DVD -- Orders -- Contact -- About Us -- Link


New England's Puritanism has never been more than skin deep. -Alan Lomax


DVD $14.95
  New England Fiddles (1984) presents seven of the finest traditional musicians as they play in their homes and at dances and contests, passing their styles to younger fiddlers, and commenting on their music. Featured are Ron West (Yankee), Paddy Cronnin (Irish), Ben Guillemette(Quebecois), Wilfred Guillette (Quebecois), Harold Luce (Yankee), Gerry Robichaud (Maritime), and the Cape Breton style of Joe Cormier (National Heritage Award from the National Endowment for the Arts).

New England Fiddles is a terrific film, and it will help share with the world a secret: New England has some of the finest traditional fiddling anywhere! Thanks for creating such a thoughtful, spirited film to explore the range, depth and energy of fiddling in New England. --Alan Jabbour

John Bishop and Nick Hawes take us past the solemn facade of clambakes and town meetings into a lively world of all night dances, kitchen suppers, and local musicians who could have helped Daniel Webster play down the Devil. With it's quadrille like structure, this documentary whirls us from fiddler to fiddler in a rising climax of musical and cinematic excitement. --Alan Lomax

Like the best art, John Bishop's films speak for themselves. New England Fiddles takes its place in a body of work that deals uncompromisingly with the roots of today's popular music, and portrays with insight and affection both a genre and its creators. --Peter Guralnick

...a fascinating film about how people's lives relate to the music they make. --Pete Seeger

American Anthropologist review by Nick Spitzer



New England Dances (1989) is a spirited visit to some old dances, focusing on the callers and musicians who make them happen. It features Phil Johnson calling squares in Lebanon, Maine with the Maple Sugar band; John Campbell and Norman MacEachern at the Canadian Club in Watertown, Massachusetts; William Chaisson and Joe Cormier at the French American Victory Club in Waltham, Massachusetts; Arcade Richard and Victor Albert in Leominster, Massachusetts doing quadrilles; and Charley Mitchell at the Blue Goose in Northport, Maine doing contra dances. Also included are some bravura dance sequences by Irish step dancers Liam Harney and Deirdre Goulding, and Cape Breton step dancer Harvey Beaton.

VIDEO OF THE WEEK... and sermon of the week
New England Fiddles - produced by John Bishop and Portland's own Nicholas Hawes I have it on videotape and DVD and I've watched it a million times. What a sweet visit John and Nick take us on, through a variety of the older traditional music styles and communities in the NE. The film was made in 1983 so the emphasis is by default on the old guys. And thank God for that!  Watch for Jerry Robichaud in the middle of the show. All you contra dance fiddlers who get this newsletter, pay attention to Robichaud's brilliance and vitality. Since so many of you are old friends of mine I feel I can chastise you a little bit. Modern contra dance fiddling is, of course, part and parcel of Northeastern fiddling, but sometimes you'd never know it. Contemporary contra music can de-emphasize the fiddle and the melody, and the music in general simply does not kick ass in the way that other North American traditional dance music does. Go back and listen to Robichaud, listen a lot. Later in the film is another electrifying fiddler, Joe Cormier. Here he plays Canada's French and Scottish music for Maritimes dancers, but you can find recordings of him playing blazing contra dance style fiddling. There are others like Two Fiddles in New Hampshire. As an arbitrary discipline, pick the older musicians to listen to. They will keep your music honest, and vital. I say vital because the older fiddlers are playing close and personally out of long regional traditions. Give yourself a base deep in traditional contra dance music, a base you can then grow out of. If your models, your mentors, are the other "kids" around you, the newer hotshot experimental young musicians, then your dance music will be derivative in the worst sense, weak, lacking in the kind of kick ass we get to enjoy with our southern style bands at the square dances. Don't copy southern old-time, reconnect to the old NE guys and then progress forward.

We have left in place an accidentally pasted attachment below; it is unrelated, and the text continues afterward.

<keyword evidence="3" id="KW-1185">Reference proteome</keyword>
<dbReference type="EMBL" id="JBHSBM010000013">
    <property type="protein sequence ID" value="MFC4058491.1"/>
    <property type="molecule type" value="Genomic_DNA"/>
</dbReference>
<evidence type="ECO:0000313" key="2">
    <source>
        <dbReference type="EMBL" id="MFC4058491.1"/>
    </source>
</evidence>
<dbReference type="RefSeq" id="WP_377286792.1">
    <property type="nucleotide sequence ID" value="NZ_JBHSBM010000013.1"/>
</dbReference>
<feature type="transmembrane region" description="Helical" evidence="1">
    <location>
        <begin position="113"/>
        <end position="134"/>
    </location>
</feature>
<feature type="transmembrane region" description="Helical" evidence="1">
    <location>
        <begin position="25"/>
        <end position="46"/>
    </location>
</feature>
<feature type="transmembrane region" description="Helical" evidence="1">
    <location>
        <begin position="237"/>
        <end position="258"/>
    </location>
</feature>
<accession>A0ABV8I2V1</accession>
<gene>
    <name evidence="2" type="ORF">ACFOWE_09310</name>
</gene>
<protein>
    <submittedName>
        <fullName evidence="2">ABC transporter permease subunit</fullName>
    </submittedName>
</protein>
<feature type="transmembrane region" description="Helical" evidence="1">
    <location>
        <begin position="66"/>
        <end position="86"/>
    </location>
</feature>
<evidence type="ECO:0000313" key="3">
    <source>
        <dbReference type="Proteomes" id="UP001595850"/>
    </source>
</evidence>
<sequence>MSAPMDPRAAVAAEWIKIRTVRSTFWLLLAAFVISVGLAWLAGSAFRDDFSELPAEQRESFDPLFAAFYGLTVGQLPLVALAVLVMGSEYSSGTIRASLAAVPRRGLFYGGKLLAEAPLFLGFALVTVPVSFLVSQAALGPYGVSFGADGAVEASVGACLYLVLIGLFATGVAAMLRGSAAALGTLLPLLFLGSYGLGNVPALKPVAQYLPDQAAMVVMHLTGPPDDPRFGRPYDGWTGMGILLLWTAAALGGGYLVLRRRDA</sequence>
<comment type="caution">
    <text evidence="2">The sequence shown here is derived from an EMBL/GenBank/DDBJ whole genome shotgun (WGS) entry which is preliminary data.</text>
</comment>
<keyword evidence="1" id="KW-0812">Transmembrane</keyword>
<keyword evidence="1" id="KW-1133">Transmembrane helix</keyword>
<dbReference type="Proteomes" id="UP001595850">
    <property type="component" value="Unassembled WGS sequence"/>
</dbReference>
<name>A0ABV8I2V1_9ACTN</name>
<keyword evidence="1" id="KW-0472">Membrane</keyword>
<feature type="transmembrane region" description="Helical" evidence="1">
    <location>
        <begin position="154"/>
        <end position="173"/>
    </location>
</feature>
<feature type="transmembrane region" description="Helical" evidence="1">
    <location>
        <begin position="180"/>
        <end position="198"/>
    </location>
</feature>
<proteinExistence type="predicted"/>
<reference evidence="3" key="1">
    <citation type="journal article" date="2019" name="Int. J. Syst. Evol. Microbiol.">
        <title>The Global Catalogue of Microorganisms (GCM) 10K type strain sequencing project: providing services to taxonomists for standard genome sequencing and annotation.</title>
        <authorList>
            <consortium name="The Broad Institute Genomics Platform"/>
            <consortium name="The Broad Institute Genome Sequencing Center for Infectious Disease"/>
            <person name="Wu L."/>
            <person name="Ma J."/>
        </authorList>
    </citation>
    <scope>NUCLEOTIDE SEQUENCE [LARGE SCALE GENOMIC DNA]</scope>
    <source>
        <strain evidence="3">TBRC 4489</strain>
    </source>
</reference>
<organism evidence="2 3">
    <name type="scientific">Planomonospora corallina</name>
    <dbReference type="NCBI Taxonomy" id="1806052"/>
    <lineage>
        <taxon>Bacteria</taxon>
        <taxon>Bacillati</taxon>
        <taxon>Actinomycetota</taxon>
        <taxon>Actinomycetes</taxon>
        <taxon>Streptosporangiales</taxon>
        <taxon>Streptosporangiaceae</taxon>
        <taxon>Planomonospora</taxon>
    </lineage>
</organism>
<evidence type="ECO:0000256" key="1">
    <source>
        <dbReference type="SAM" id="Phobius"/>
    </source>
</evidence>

Bill Martin





Sold for individual use. Please contact Documentary Educational Resources for institutional use.



  • 11 tunes (21 minutes) from the out takes
  • 8 minutes of Simon St. Pierre, the remarkable fiddler from Northern Maine, during his 1983 Washington DC trip to accept a National Heritage Award, (footage from the Alan Lomax Archive)
  • the filmmaker talks about making the films.
  • An annotated transcript of New England Fiddles is included as a PDF text file.


1985 Royal Anthropological Institute Festival of Ethnographic Film, London
1985 Melbourne International Film Festival
1984 Society for Visual Anthropology

Fiddle links-
The Old Time Herald
Country Dance & Song Society


2825 SE Harrison St, Portland, OR 97214
(503) 233-4047